Book Review: Stop Dating the Church by Joshua Harris.


Pages: 129

Difficulty: Easy

Would I recommend it? Yes, for the reader who is willing to self-examine and be open-minded to what he has to say.

As far as books of this length go, I think the temptation is to just quickly skim through it and be done with it – that’s exactly what I found myself doing at first.  However, despite how “cliché” or “unoriginal” the title of the book might seem, I think Harris actually makes good points.  The seven sections that he’s split the book into are:

1) Can This Relationship Be Saved? What We Miss When We Date the Church

2) He Still Calls Her His Bride: Seeing the Church from Heaven’s Perspective

3) Why We Really Need the Local Church: Thinking Globally, Loving Locally

4) Join the Club: What Passion in Action Looks Like

5) Choosing Your Church: The Ten Things that matter Most

6) Rescuing Sunday: How to Get More from the Best Day of the Week

7) The Dearest Place on Earth: It’s Time to Say Yes

Section 5 was really the section that woke me up because in the ten things that he lists, one of them is: “Is this a church that is willing to kick me out?”  I began to realize that I was guilty of not even thinking about this as a criteria.  The more I read what he had to say on the matter, the more I understood that this is where “grace” in a church isn’t just letting things slide, but coming with the biblical approach to discipline and restoring those who aren’t seriously committed to a life of faith.  It’s a hard section to swallow, but sometimes, it’s crucial that we listen to difficult points of view.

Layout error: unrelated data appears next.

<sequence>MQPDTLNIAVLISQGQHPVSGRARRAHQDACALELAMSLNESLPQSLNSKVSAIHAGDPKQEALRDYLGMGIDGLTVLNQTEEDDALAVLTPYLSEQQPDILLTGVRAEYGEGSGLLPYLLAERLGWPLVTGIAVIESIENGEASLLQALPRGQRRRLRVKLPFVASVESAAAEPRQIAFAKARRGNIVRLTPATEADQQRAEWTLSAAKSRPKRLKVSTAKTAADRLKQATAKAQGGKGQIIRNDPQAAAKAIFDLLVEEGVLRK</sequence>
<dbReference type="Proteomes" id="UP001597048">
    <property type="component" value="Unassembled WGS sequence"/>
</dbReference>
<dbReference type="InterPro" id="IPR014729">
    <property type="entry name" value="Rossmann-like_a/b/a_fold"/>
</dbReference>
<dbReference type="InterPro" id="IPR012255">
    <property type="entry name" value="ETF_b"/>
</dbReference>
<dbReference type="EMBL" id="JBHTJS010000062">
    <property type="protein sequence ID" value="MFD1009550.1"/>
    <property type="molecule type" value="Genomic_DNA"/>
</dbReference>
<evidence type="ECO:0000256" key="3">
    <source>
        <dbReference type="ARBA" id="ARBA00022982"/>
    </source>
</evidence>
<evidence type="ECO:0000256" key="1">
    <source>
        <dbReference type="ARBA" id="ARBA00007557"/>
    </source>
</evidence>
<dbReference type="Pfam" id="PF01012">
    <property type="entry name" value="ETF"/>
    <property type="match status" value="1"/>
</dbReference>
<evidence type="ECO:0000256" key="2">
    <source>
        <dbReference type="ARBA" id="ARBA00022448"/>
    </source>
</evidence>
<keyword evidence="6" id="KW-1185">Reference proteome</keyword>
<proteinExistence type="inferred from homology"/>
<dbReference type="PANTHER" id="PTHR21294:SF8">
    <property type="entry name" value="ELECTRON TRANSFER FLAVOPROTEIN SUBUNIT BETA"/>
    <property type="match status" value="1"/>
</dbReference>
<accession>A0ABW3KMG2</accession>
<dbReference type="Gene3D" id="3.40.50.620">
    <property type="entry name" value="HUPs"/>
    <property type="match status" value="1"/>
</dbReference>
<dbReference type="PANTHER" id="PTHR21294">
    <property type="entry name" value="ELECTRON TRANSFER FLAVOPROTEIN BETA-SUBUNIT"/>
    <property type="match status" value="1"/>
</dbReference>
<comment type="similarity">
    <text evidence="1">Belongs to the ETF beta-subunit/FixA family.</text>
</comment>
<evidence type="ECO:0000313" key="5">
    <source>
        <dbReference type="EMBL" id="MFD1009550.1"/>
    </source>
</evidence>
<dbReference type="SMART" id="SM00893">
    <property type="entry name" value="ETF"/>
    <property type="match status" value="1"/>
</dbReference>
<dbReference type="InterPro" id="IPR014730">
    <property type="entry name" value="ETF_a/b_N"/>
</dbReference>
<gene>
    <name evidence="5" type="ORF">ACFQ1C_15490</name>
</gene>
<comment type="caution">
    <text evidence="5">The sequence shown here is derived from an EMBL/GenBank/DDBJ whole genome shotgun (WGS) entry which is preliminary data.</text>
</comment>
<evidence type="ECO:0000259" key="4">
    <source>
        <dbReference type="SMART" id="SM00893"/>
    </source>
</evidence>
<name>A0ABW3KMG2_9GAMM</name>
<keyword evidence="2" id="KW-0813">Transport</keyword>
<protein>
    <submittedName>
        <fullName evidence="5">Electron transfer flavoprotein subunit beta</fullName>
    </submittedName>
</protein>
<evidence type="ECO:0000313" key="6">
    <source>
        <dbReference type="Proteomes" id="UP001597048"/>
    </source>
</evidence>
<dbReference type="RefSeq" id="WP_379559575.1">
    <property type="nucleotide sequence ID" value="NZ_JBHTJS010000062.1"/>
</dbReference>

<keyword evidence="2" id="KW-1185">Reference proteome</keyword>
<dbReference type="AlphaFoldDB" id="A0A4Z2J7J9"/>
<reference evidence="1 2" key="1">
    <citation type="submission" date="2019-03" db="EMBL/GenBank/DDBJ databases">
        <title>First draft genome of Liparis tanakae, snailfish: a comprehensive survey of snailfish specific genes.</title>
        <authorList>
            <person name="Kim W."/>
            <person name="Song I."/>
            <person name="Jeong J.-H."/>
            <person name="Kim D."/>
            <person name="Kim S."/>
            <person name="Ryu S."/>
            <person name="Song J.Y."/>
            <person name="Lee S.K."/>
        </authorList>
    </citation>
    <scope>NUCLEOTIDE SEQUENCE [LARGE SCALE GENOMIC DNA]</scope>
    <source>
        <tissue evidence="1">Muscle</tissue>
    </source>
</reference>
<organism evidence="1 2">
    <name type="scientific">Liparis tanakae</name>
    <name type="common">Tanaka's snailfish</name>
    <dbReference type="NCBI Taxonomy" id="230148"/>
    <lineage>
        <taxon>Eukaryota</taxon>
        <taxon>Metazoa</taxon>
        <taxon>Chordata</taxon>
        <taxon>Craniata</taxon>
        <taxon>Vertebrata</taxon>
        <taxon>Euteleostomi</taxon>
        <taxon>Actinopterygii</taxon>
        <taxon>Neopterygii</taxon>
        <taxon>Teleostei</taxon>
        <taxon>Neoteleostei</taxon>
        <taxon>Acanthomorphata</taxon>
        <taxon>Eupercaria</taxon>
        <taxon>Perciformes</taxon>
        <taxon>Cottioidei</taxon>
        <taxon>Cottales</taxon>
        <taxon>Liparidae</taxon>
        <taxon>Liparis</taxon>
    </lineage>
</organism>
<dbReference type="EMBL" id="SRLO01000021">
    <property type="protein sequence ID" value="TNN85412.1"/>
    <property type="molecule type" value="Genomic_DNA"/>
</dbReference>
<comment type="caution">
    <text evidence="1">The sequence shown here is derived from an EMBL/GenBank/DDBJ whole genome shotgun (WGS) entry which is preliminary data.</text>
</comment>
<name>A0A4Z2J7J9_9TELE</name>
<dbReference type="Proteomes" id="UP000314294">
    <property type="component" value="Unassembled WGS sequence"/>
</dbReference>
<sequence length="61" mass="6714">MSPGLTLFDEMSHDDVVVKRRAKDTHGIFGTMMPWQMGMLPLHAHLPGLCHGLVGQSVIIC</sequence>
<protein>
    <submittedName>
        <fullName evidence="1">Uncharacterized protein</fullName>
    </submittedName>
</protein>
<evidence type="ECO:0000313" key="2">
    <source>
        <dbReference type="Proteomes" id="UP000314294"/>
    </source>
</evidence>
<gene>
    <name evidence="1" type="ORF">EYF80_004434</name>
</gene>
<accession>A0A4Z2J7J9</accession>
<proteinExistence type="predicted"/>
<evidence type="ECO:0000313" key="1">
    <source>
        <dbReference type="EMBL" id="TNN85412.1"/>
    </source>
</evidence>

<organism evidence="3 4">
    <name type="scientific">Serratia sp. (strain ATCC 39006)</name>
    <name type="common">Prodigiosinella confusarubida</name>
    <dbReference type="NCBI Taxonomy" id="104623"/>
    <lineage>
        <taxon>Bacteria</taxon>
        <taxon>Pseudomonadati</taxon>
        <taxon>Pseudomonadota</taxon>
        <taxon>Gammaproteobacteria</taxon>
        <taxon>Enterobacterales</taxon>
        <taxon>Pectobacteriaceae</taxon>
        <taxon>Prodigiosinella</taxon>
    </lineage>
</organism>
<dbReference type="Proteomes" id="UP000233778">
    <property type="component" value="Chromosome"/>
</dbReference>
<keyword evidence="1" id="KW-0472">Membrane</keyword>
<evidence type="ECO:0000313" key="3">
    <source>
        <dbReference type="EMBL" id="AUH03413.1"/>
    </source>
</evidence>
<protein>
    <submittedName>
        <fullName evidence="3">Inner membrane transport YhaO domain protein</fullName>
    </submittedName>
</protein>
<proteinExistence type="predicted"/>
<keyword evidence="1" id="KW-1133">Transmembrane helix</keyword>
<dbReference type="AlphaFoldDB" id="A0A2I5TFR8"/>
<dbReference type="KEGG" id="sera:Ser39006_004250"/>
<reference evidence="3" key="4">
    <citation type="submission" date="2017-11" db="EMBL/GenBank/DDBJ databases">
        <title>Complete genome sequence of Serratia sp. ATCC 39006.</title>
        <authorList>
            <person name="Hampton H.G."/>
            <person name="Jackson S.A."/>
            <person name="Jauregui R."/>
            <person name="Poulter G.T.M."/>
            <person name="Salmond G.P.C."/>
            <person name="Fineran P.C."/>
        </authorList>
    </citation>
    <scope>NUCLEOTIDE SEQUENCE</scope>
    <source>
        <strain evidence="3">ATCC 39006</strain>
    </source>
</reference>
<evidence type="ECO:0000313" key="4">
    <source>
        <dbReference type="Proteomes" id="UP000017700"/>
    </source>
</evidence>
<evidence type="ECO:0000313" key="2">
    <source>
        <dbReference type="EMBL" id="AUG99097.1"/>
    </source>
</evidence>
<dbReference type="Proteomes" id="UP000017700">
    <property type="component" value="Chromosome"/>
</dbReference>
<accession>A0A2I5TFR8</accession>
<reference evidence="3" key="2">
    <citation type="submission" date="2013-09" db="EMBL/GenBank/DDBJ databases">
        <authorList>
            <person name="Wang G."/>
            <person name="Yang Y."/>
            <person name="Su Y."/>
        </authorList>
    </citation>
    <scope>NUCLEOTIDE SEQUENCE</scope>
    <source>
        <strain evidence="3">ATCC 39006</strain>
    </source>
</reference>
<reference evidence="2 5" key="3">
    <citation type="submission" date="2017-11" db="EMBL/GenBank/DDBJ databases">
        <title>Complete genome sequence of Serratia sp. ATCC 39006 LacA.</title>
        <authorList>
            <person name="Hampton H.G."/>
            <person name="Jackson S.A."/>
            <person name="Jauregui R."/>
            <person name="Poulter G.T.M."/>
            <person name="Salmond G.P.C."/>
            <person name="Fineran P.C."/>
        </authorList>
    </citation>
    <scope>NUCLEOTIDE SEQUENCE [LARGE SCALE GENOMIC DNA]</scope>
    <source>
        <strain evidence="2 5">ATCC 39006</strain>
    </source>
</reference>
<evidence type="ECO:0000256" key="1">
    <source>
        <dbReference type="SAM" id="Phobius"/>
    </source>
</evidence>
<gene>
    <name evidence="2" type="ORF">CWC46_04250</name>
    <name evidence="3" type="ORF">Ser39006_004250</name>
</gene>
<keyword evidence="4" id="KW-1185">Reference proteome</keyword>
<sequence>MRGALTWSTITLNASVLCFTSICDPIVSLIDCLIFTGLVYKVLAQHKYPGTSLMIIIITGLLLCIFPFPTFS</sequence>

Beyond the shock value of the aforementioned section, Harris’s book is really easy to read (which is part of the reason why I started off reading it in a shallow manner).  However, it’s a book that directly addresses much of the experiences and attitudes towards church that I’ve seen and heard around me, and it’s worth using it as a mirror to see how we ourselves have been relating to the church.  The danger in a book like this for longtime Christians is that they read it with other people in mind instead of themselves; this was a trap I found myself falling into.

Harris’s attitude towards the church is summarized in these two paragraphs that he writes:

“A good church is worth waiting for, praying for, and searching out.  God is faithful.  He’ll provide the right church home for you in His perfect timing.

When God brings you the church family He has for you, cherish what you’ve been given…and don’t let go.  Because you’ve finally found the place where you and your family are going to enjoy the best days of your lives.”

I think he’s right about a lot of the points that he makes in this simple, straightforward book – it just comes down to how engaged the reader wants to be in what he has to say.


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